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Hey, he tortured some analogies. But let’s not get sanctimonious: the broadband industry is enormously greedy, and Jenkins and the WSJ are true shills.
I think he is trying to argue that the airline industry – which is clearly failing, hated by most of it’s customers, being propped up by the government, and showing little or no signs of change is a shining example of a good way to run a business.
Oh, I guess that’s what the cable industry actually DOES think.
The WSJ story is behind a paywall.
Dictionaries, please redefine “irony”, because it doesn’t get any better than this.
Someone pointed out a few months ago that it’s really weird to hide FUD and disinformation behind a paywall: the only people reading it are already true believers.
“In the airline industry, if backpackers and grannies had to pay for the frequent connections, last-minute seat availability and other features demanded by business travelers”
Erm… what? Is he saying that non-business travellers don’t need last minute seats, don’t need connections and/or don’t pay fees for doing so? Or, is he simply whining that standard class is usually cheaper than business class (because they get less)? On top of that, is he honestly saying that the entire airline industry consists of backpackers, grannies and business travellers – or is there a massive number of travellers he had to leave out to create his “point”? Don’t worry, I already know the answer…
I pretty much stopped reading there. If you’re going to use a flawed physical analogy, at least have a basic understanding of how the thing you’re referencing works. Or don’t torture it so badly that it’s unrecognisable.
“Erm… what? Is he saying that non-business travellers don’t need last minute seats, don’t need connections and/or don’t pay fees for doing so?”
I’m not defending the idiot, but there is such a thing as unrestricted versus restricted fares, and that is what he’s referring too. Unrestricted fares are requested by business travelers to support last minute changes and cancellations, so they cost more. If restricted fares were not an option, then less people would fly because unrestricted fares are ridiculously expensive.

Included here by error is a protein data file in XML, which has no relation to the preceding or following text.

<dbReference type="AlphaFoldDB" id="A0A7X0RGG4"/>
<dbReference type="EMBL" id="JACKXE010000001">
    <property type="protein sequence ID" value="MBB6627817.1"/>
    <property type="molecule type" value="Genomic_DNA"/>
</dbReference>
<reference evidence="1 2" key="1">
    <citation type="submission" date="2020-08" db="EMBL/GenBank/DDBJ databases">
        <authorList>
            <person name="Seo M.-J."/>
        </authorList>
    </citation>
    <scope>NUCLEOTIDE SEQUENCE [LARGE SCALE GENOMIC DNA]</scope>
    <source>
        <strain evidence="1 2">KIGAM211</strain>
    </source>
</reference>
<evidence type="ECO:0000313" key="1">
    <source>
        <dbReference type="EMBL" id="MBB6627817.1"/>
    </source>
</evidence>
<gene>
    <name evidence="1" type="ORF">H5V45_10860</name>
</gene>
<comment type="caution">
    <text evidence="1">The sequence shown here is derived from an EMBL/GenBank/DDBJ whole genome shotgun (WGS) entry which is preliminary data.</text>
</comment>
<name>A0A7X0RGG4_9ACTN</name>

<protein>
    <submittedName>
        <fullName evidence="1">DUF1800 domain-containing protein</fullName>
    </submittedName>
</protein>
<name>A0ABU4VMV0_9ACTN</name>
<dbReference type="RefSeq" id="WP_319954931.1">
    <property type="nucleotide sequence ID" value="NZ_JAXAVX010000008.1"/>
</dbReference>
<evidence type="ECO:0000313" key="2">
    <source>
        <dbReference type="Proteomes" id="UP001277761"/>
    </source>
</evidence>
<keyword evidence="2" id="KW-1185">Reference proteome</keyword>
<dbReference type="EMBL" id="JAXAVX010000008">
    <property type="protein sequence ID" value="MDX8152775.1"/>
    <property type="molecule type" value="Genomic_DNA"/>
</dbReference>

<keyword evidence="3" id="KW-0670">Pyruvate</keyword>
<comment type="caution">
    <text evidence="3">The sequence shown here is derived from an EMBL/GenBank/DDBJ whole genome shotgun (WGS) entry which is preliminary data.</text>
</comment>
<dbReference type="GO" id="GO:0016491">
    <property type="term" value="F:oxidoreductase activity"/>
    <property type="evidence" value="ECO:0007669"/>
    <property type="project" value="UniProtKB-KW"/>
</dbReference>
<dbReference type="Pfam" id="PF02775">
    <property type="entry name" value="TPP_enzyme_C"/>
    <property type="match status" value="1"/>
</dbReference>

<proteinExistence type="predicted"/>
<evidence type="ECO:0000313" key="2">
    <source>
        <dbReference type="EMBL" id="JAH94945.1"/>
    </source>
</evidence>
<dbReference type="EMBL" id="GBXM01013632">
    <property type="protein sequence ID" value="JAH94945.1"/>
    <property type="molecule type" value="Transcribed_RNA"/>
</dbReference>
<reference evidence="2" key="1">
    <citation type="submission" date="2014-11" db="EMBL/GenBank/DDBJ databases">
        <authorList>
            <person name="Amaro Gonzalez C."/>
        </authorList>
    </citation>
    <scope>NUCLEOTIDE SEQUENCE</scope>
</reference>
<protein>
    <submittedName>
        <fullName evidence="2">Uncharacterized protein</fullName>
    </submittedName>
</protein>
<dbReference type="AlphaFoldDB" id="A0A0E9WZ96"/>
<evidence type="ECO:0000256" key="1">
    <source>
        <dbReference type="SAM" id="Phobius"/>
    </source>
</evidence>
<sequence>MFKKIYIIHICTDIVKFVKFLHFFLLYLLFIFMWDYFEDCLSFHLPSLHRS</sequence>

More like his logic is painfully non-existent. Wonder how much the telecom lobby paid to have that editorial published because no editor in their right mind would ever publish that without some money changing hands. It’s just too bare faced and horribly written!
It’s the WSJ. This is already paid for under the telecom industry’s regular monthly Platinum Shill Package fee.
logic learning and intelligence
Can we forward this to his grade school teachers and have his diploma revoked and all other credentials predicated on that?
“Make no mistake: The bandwidth used by Netflix is paid for.”
Could have just stopped there and prevented himself from sounding like a toddler complaining that other kids get cookies too.
This’s “Moocher Capitalism.” If you can get away with the big lie slandering the honest players, you can weasel out an unearned cut of their profits with hardly any work at all on your part. Greed and laziness for hookers and blow. It’s arrogant, cynical, and typical Wall St. behavior, enriching yourself while creating nothing for anyone but yourself.
“Netflix has replaced (now absent) Google as the leader of the corporate pro-net-neutrality movement, arguing against things like punitive usage caps.”
Best joke of the year. I still can’t stop laughing. Netflix are perhaps the leaders in Net Neutrality Hypocrisy, but that is all.
…but of course you won’t bother trying to explain your position, why that is so laughable or what is hypocritical.
No, you spout nonsense and pretend you’ve won an argument. Shocking…
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Agreed, citation definitely needed. Unfortunately being terminally stupid and a hypocritical liar is not actually against the law in and of itself, so I’m not sure what he can be cited for.
There definitely needs to be something, but I fear the law currently fails us in this regard.
Re: Re: Re:
Is “My Ass, Pulled Out Of” APA compliant?
arguing against things like punitive usage caps.”
‘Punitive’, thats perfect. I’m glad other companies to ‘punish’ me for using their product according to the terms for which I agreed and paid.
Re: Response to: Anonymous Coward on Sep 9th, 2015 @ 7:03am
If we customers paid ISPs what our usage cost them, then we’d be paying them $20 or so for a year or two (to cover the cost of the infrastructure needed to provide connectivity) and then a dollar per month (mostly because it makes no sense to charge the pennies per month it actually costs) after that. Well, let’s give ’em a fair profit: make that $2 per month.
I actually work for a small ISP, it’s more complicated than that.
Infrastructure is actually quite expensive. We’re rolling out fiber and we charge a $150 install up front that doesn’t cover all our costs.
There is also significant maintenance and supports costs.
Not that cable companies aren’t ripping you off. We’re able to deliver gigabit for $30/month.